Yesterday, I met a prospective client who is looking for an offshore company to look after the QA for a particular software development project. Describing his requirements, he said, “I am looking for a QA team that does more than they are asked for.” Probing a bit further, I found that actually this was a very reasonable request. He is looking for a team that aren’t just automatons – completing just the exact tasks they are asked to do by their client – but that actually apply the specialist QA knowledge and experience that they have to the requests they receive.
Any decent QA team should be doing this. In essence what this man is looking for, and in fact what any client should want, is a testing team that understands the technical and functional specifications of the software. And based on this knowledge continually checks that the software is meeting these and the overall aims of the project. This will involve the team doing some level of analysis of the errors that occur, rather than just sending them back to the client, notifying of the problem.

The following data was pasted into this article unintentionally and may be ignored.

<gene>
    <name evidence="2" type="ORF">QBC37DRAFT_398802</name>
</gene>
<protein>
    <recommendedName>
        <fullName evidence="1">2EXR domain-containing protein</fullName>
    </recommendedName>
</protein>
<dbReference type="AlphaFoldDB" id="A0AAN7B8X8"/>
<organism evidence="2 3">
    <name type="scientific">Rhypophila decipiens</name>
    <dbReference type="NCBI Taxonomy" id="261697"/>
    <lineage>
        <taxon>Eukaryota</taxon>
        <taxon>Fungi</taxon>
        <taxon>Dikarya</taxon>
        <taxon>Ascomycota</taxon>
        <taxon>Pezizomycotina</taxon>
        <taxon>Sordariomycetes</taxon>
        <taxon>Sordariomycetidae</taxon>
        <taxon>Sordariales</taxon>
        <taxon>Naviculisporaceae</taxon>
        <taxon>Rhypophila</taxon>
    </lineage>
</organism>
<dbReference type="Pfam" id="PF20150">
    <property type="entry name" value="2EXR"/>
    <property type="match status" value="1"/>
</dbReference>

For example, I heard recently of a bank that outsources its testing. In this instance the bank was capacity testing a new piece of software that analyses trades. The pre-capacity testing had been completed but with the capacity testing, no matter whether 5,000, 10,000 or 25,000 trades were run through the software, the outcome of the analysis was always impossible. The outsourced QA team simply flagged this as a major issue. Had they looked into what was causing the problem a bit further, they would have found that it was because they were using the same trade 5, 10 or 25,000 times, creating a completely implausible situation that the system would never need to handle and therefore is not designed for. Instead it was the customer’s in-house development team that discovered this, leaving them wondering why they were paying QA experts….